Most people today think of ginger as a spice but there is more to this edible root than meets the taste buds. This is a rhizome that traveled far and wide through Ancient History not just as a means to flavor food, but as a remedy for various health conditions.
As far back as the 1st century, it had been brought to the Mediterranean by traders, and later, around the 13th century, the spice was popularized in the African continent by Arabs.
Scientifically named Zingiber officinale, ginger is recorded in Ancient Greek literature as a medicinal plant. Pedanius Dioscorides, a Greek physician, botanist, and pharmacologist made mention of ginger in his five-volume health encyclopedia, De Materia Medica. Written between 50 to 70 AD and widely read for hundreds of years, it stated that ginger is beneficial to the digestion. It referred to the root’s ability to improve libido.
The Chinese have an intimate knowledge of this root; they have been making use of the benefits of ginger as a medicinal remedy for four millennia. Handed down from their tradition of herbal cures, the root has served to increase appetite, to relieve gas, and treat nausea. Chinese herbalists used it and have kept using it as a remedy for dysentery.
In 500 BC, Confucius himself records that ginger was part of his diet, and this was possibly as a digestive aid. Drawing from this historical familiarity, today’s Chinese herbalists still utilize Zingiber officinale or jiang to restore balance to a person’s “yang” and to provide warmth to the body.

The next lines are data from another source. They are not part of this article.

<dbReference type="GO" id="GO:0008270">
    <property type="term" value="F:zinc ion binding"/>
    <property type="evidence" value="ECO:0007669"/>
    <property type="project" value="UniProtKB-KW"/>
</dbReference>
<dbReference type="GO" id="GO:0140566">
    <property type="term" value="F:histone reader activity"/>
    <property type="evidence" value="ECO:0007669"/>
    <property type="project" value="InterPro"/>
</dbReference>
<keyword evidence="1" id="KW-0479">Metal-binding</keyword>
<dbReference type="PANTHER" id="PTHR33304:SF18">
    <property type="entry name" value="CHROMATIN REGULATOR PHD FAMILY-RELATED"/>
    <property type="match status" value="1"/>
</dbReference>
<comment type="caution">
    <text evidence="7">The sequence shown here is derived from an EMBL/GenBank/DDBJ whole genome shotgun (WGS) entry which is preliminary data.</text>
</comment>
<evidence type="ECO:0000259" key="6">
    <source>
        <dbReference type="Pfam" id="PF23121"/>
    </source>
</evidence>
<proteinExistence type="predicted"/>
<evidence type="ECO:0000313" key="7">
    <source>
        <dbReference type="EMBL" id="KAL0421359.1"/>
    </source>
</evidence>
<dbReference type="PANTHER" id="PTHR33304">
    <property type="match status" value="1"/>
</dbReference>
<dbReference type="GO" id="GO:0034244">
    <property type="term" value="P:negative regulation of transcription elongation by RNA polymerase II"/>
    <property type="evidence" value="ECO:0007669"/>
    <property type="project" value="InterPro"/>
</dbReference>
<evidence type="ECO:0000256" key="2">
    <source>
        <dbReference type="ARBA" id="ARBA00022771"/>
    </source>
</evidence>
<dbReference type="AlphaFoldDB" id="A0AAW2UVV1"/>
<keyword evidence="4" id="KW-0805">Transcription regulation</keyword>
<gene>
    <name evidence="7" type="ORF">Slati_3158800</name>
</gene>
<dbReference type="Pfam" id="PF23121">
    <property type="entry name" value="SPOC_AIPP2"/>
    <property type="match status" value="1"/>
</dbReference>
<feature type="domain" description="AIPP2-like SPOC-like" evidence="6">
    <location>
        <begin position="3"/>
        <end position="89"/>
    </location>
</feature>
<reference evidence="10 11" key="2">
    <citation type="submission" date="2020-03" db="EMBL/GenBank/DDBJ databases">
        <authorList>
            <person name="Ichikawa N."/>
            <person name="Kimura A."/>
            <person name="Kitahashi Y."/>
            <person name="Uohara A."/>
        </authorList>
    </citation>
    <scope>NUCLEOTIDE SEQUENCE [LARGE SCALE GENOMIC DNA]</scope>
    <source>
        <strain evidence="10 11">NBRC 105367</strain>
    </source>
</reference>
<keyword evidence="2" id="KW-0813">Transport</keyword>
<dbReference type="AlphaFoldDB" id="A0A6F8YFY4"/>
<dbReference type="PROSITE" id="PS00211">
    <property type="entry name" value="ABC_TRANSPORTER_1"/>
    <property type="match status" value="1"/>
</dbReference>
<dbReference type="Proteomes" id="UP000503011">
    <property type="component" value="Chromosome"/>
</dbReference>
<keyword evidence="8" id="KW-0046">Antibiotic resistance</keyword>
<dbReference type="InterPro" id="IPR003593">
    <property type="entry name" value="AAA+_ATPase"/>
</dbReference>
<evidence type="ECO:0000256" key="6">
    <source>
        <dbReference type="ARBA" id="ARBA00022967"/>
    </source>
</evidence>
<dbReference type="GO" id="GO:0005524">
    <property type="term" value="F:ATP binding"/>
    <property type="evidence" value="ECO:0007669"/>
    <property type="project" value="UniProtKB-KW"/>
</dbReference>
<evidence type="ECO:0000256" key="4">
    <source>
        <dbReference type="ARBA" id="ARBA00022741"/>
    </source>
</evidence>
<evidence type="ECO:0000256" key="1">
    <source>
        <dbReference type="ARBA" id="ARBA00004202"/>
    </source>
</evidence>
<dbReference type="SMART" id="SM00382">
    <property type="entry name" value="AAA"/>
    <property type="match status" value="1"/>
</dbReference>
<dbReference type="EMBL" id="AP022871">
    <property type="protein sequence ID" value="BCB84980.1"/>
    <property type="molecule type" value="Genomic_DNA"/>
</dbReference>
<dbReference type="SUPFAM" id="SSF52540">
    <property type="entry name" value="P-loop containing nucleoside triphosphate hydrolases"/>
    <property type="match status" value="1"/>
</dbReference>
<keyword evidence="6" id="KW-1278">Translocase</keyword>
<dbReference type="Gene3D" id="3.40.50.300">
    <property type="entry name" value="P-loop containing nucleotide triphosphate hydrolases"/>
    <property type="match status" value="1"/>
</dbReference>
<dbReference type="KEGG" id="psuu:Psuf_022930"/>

Ginger was brought to the Roman Empire from India roughly 2000 years ago. The Italian medieval university, Scuola Medica Salernitana, was a believer in the medicinal properties of this ancient root, especially in terms of virility: “…eat ginger, and you will love and be loved as in your youth.”
Ancient Japanese herbal medicine lists ginger as one of the medicines useful for a variety of illnesses. One of the most common health complaints addressed by Zingiber Officinale is back pain. To this day, however, ginger is actively used by Japanese health practitioners
The importance of this root in Indian herbal history is noted in Sanskrit where it is referred to as horned root, Sunthi, Ardrake and Srngaveran. As far back as the 3rd century BC, this herb was written about as a treatment for various conditions in “Charka Samhita” and later, around the 3rd century, the same mention is made in “Sushruta Samhita”.
By the 11th century, ginger had become so well established as a spice it was among the products that was taxed the most. In his writings, Marco Polo mentions seeing it as part of the cargo on his ship.
Through the centuries, ginger has been used not just as a spice for food but also as a soothing drink. Today, there is a growing interest in natural remedies, and along with this, people are taking a second look at the healing properties of Zingiber officinale. The history of this herb is a good place to explore how the benefits of ginger can serve more people today.